For several years, individual investors have utilized the Grayscale Bitcoin Trust in their retirement plans. They are currently suffering the price. The $14.6 billion GBTC trust was one of the few ways private investors could gain exposure to bitcoin without needing to acquire the cryptocurrency directly.
However, GBTC lacks a redemption option comparable to an exchange-traded fund. Investors in GBTC can sell their shares on the open market, but they cannot redeem them for bitcoin. As a result, the fund’s shares trade at a premium or discount to the value of the bitcoin it owns.
In 2020, George Bodine, a 66-year-old retired airline captain from Covington, Kentucky, purchased five figures worth of GBTC shares for his retirement account at a 10% premium. At the time, bitcoin and other hazardous asset classes were increasing quickly. The premium became a discount in February 2021, partly due to the debut of Canada’s first spot bitcoin ETF.
On Friday, GBTC traded at a 41% discount to the price of bitcoin, which was around $23,000. According to Mr. Bodine, if he were to sell his shares now, he would recover half of the money he paid to acquire them. While Mr. Bodine stays invested in the fund in the hopes that its value will increase, he continues to pay an exorbitant 2% yearly fee.
According to Mr. Bodoine, the issue with GBTC is that it has become “Hotel California.” Mr. Bodine stated you might check out anytime, but you can never leave. You may sell these shares, but you cannot redeem them.
Barry Silbert, chief executive officer of Digital Currency Group, introduced GBTC in 2013 with the appearance of an ETF, meaning that shares of the fund may be produced and redeemed concurrently to meet market demand. The Securities and Exchange Commission terminated GBTC’s redemption program in 2014 because it breached financial laws. In 2016, the SEC issued a cease-and-desist order to the trust about its redemption program.
Michael Sonnenshein, CEO of Grayscale Investments, stated that the company always anticipated GBTC would grow into an ETF, thinking that the continuous maturing of the U.S. legal framework for bitcoin would lead to crypto-based ETFs.
To ensure that GBTC represents bitcoin’s underlying value, market makers can issue and redeem shares as an ETF. The SEC has thus far denied Grayscale and others’ requests for spot bitcoin ETFs because such products are susceptible to fraud and market manipulation. The regulator has only permitted bitcoin-tracking ETFs to enter the market. Grayscale sued the SEC in June. On March 7, the District of Columbia Court of Appeals will hear oral arguments in Grayscale’s complaint.
A Southfield, Michigan, entrepreneur, Tim Hooker, is among those advocating for GBTC to become an ETF. His registered financial advice business, which manages a total of $58 million in assets, has around $266,000 worth of GBTC shares across 22 client accounts.
Mr. Hooker, 32 years old, stated that he purchased these GBTC shares in 2019 for clients who desired bitcoin exposure in their portfolios because GBTC was the only option for bitcoin funds for individual retirement accounts. At the time, he claimed the fund was trading at a 15% to 20% premium to its net asset value.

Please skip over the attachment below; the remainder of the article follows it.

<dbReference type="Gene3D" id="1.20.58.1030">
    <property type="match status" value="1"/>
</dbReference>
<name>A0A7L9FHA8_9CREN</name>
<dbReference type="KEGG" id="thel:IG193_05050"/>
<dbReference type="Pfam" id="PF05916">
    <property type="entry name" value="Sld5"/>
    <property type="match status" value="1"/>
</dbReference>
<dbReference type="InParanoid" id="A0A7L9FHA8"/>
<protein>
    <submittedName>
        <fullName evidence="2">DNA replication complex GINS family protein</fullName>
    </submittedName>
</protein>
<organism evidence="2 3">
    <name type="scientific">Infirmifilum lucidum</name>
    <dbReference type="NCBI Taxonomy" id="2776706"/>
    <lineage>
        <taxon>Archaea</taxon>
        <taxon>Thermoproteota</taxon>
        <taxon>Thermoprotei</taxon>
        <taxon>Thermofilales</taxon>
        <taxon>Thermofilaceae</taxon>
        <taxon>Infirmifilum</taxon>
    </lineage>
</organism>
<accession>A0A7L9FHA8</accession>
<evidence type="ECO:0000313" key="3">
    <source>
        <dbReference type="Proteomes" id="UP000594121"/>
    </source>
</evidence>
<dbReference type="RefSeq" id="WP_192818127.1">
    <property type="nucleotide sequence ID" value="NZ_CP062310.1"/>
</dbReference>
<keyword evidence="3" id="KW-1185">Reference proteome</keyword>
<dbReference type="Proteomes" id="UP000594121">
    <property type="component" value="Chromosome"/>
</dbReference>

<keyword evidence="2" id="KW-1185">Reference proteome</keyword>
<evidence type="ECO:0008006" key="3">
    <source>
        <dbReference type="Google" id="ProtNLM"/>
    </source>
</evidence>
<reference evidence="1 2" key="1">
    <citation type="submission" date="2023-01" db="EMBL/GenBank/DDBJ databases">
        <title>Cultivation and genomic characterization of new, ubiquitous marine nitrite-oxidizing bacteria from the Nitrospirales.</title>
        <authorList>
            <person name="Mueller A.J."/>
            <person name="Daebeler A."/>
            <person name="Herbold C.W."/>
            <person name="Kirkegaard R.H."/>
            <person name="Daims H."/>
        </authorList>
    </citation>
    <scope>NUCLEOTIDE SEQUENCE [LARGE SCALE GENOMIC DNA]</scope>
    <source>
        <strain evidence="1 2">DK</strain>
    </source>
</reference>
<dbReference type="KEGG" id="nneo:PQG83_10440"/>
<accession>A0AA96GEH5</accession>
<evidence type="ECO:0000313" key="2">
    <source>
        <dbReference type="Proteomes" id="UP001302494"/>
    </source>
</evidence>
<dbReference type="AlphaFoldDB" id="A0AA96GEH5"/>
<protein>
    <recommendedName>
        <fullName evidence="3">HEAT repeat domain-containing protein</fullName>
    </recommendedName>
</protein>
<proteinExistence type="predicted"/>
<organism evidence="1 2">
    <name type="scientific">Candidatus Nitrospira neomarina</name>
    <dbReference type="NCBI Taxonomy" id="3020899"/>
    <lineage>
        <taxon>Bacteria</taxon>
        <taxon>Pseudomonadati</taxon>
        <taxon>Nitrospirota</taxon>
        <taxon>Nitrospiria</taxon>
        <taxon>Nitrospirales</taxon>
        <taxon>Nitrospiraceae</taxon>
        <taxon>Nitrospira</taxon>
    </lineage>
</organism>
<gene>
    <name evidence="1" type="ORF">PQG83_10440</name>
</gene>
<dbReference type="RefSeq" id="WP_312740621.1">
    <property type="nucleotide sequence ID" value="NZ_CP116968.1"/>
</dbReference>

It’s not the best, but if it converts to an ETF, you may make 40%, he reportedly advised clients, insinuating that the discount would be closed if it converted to an ETF. Mr. Hooker stated that his customers would collectively lose $55,000 or 21% if they liquidated their GBTC shares immediately. Clients should not devote more than 3% of their portfolios to GBTC, and he only purchases the fund for those with a high-risk tolerance. Mr. Sonnenshein of Grayscale has stated that if GBTC fails to convert the trust into an ETF, the business will consider a tender offer for up to 20% of the fund’s outstanding shares.
Daniel Sangyoon Kim, a 28-year-old founder of a software business in San Francisco, invested five figures in GBTC shares in his IRA in 2020. Following the collapse of the crypto exchange FTX in November, he sold them all at a discount, losing more than $10,000, he added.
Mr. Kim, a former employee of venture investor Tim Draper’s namesake firm, expressed alarm over the financial difficulties plaguing Grayscale’s sister business, cryptocurrency lender Genesis Global Capital.
This month, Genesis filed for bankruptcy after suspending withdrawals on November 16. The decision froze around $900 million of customer cash granted to Genesis under the “earn” program of the cryptocurrency exchange Gemini. According to Genesis’ bankruptcy complaint, Gemini sold approximately 30 million GBTC shares to a private bidder at a discount on the same day Genesis ceased withdrawals. According to cryptocurrency investors and analysts, the deal lowered GBTC’s discount rate to a record 50% in December. Gemini’s spokesperson did not reply to calls for comment.
Mr. Kim stated over the past year; the nation witnessed an abundance of unfortunate events. The FTX user agreement states that they will not touch your funds. How can you feel safe about anything if you’ve previously witnessed these shady occurrences? Grayscale’s Mr. Sonnenshein stated that Genesis is Grayscale’s affiliate, not GBTC’s counterparty or service provider. Genesis does not affect the operation of any of our goods, he claimed.
Mr. Kim stated that he was prepared to repurchase certain GBTC shares once Coinbase Custody, which houses GBTC’s bitcoin holdings, attested to the safety of Grayscale’s digital assets stored there.
However, he can no longer make the transaction through his Vanguard IRA. According to its website, Vanguard revised its policy in April 2022 to restrict the acquisition of most OTC securities, including GBTC.
Mr. Kim stated that he still possesses a great deal of bitcoin. He added that he might simply purchase them directly whenever he needs more.
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